Bill said on September 30, 2008 at 11:22 pm
Mayor Daley lives in a South Loop town house. I’m hopin’ (sorry, it’s the Palin influence) there’s a Chicago subway series. That way I won’t care who wins.
Gasman said on October 1, 2008 at 12:39 am
It makes me wince to watch Sarah Palin try to answer Couric’s questions. To make matters much worse, Couric’s questions aren’t really all that difficult. She can’t even handle easy questions delivered in a friendly manner. It’s kind of of like realizing that you’re about to witness an accident and there is nothing you can do to stop it. It is sad and pathetic that Palin seems totally clueless as to just how stupid she sounds. She makes Dan Quayle seem like Sir Isaac Newton. If the stakes for her actually being elected weren’t so high, one might be tempted to feel pity for her. However, her seemingly one to one arrogance to ignorance ratio makes it difficult for me to feel anything but contempt for her.
More and more conservative voices are abandoning Palin:
So far, the list includes George Will, David Brooks, Kathleen Parker, and former Bush speech writer David Frum. How many Republicans find Palin repellent?
moe99 said on October 1, 2008 at 12:56 am
Okay, we’ve seen the first part of this, but we haven’t seen her fumble around about the morning after pill and her lesbian girlfriend:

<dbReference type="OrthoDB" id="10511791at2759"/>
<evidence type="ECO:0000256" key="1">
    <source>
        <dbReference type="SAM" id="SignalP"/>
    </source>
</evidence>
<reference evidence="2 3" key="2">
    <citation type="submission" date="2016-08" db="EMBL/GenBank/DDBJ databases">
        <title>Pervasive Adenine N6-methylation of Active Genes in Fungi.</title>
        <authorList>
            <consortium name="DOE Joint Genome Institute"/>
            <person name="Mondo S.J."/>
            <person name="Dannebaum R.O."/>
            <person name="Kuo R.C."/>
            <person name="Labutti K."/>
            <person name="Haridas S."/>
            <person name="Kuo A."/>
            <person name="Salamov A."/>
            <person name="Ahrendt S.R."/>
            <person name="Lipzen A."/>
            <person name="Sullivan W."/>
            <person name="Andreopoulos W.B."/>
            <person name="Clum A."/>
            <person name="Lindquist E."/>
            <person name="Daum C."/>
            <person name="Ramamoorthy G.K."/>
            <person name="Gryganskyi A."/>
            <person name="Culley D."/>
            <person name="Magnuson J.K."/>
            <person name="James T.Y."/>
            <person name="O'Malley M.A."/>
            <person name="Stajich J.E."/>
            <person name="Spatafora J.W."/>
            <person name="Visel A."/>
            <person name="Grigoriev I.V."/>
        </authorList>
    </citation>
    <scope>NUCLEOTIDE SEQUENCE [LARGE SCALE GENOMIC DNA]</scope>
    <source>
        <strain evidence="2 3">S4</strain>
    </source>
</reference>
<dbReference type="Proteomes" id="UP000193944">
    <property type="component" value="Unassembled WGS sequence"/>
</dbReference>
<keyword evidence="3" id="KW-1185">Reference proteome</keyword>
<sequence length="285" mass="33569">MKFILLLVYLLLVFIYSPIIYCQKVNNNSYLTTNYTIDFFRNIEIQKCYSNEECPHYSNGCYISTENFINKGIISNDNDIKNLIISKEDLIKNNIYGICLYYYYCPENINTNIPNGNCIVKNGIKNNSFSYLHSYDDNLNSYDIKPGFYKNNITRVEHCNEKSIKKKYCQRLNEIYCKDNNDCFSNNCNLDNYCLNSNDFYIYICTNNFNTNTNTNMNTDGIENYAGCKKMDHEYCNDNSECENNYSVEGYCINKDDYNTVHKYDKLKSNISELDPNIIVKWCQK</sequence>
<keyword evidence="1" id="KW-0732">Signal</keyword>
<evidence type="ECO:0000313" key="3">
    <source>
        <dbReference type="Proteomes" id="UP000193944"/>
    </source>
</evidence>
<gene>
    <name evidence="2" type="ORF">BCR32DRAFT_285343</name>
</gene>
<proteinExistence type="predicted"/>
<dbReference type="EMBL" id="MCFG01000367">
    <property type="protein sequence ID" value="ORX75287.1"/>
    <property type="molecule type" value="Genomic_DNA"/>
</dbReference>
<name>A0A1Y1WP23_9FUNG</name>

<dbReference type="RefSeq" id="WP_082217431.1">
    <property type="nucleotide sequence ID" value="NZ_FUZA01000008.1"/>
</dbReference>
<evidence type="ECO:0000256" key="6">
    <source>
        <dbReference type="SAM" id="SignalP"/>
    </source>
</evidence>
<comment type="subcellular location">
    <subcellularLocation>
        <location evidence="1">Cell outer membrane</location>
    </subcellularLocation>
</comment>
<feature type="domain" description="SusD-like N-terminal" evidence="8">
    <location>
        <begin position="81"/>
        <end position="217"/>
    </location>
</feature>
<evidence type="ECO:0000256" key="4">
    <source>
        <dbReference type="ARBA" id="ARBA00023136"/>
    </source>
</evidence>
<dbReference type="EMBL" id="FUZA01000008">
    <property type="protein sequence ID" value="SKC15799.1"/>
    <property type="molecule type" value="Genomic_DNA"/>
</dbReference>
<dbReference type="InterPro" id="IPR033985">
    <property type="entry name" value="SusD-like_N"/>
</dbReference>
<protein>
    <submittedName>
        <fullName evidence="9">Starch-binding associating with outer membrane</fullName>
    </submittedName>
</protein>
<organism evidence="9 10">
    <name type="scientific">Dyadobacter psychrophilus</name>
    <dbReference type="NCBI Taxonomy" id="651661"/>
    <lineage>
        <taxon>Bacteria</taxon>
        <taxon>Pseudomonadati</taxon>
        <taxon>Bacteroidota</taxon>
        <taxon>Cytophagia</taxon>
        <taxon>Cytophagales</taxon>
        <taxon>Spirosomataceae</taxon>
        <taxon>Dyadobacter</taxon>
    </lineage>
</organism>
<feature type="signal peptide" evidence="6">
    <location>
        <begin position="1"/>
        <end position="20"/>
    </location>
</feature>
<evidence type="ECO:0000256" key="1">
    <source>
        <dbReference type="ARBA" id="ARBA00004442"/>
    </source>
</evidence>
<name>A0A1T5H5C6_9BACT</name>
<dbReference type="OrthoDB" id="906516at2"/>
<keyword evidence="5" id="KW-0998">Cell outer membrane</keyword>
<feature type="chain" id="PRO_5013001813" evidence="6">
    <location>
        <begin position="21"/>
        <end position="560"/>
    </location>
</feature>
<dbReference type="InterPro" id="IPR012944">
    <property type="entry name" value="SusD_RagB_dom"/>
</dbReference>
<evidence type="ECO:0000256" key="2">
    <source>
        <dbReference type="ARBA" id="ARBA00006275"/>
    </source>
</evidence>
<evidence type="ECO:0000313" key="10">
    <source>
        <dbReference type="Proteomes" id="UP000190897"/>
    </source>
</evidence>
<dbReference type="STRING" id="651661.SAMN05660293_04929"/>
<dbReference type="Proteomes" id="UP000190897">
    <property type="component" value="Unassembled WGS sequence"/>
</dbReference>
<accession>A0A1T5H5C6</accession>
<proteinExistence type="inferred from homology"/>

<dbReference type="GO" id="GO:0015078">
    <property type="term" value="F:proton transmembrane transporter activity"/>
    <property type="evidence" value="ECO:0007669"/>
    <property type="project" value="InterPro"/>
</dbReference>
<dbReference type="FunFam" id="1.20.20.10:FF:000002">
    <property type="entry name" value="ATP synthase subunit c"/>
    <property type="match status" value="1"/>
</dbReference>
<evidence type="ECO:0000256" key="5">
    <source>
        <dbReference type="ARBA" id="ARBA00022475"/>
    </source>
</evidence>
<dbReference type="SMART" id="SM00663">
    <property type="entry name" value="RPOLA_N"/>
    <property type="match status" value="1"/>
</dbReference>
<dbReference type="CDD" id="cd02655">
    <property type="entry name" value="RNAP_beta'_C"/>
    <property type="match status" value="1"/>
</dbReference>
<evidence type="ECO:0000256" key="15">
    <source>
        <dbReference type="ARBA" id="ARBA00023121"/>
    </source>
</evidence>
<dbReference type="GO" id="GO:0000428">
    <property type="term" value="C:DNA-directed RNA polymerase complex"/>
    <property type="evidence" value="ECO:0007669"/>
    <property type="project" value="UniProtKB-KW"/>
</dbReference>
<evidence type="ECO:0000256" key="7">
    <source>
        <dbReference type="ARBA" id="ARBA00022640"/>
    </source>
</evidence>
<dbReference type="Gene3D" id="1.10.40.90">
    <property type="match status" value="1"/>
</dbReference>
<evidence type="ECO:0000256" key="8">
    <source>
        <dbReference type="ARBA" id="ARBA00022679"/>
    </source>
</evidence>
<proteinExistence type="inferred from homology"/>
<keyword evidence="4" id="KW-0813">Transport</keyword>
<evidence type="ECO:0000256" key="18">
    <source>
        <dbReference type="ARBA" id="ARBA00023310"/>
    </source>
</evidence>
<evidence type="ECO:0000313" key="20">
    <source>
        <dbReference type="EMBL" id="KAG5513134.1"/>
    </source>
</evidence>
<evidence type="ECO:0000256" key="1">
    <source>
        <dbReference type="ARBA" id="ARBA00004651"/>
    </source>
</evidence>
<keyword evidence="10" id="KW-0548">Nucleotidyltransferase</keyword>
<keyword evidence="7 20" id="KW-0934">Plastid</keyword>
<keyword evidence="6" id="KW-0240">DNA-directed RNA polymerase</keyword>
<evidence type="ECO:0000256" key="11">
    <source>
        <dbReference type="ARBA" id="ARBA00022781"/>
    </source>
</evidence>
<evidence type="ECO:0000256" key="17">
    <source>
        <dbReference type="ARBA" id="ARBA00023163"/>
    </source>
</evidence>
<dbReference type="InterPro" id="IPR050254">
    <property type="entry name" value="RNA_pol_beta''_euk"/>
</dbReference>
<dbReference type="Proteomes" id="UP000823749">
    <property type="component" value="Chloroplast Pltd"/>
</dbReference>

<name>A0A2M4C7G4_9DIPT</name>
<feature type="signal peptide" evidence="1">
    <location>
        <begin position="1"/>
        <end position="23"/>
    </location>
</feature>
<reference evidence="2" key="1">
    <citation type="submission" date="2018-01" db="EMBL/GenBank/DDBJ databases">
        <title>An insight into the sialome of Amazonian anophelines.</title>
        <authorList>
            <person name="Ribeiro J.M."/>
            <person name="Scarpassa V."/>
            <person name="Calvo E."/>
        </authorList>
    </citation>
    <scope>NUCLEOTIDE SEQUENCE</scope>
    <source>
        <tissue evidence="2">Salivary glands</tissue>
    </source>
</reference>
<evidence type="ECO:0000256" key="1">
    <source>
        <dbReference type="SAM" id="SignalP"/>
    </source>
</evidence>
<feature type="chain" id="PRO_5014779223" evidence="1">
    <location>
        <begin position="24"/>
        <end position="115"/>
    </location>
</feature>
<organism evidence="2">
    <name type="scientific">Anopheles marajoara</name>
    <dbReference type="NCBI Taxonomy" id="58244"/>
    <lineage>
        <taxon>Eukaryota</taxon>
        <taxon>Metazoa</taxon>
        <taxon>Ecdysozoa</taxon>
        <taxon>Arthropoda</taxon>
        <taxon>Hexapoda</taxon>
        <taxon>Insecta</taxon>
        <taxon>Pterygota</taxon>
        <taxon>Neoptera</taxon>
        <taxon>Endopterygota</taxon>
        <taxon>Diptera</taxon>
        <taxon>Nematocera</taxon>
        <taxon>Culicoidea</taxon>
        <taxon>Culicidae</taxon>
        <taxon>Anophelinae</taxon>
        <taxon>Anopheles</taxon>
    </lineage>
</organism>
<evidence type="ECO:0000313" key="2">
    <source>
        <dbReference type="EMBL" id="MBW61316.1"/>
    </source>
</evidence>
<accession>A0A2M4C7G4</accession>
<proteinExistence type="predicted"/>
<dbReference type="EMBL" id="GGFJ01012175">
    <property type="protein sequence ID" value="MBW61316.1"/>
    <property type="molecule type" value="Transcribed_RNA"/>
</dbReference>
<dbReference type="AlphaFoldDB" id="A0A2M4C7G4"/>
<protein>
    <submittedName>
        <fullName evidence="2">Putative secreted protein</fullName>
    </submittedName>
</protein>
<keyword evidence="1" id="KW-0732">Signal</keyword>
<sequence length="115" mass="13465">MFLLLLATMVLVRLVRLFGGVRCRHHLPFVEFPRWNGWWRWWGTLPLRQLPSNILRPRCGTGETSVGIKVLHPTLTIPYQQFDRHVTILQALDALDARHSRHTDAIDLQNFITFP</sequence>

Gasman said on October 1, 2008 at 1:26 am
We can add Fareed Zakaria to the list:
Some of Zakaria’s observations about Palin’s peppy persiflage:
“Will someone please put Sarah Palin out of her agony?”
“Can we now admit the obvious? Sarah Palin is utterly unqualified to be vice president.”
“In these times, for John McCain to have chosen this person to be his running mate is fundamentally irresponsible. McCain says that he always puts country first. In this important case, it is simply not true.”
Palin is a vapid twit who has absolutely no business on the national/international stage.
Jolene said on October 1, 2008 at 5:54 am
The McCain campaign seems to be following the “let Palin be Palin” advice they’ve gotten from Bill Kristol and others. Yesterday, she was interviewed by Hugh Hewitt, winner of the coveted “Smarmiest Right-Wing Talk Show Host” award.
As the transcript shows, she wants to “put government back on the side of the people of Joe Sixpack . . . ” Who knew Joe had people?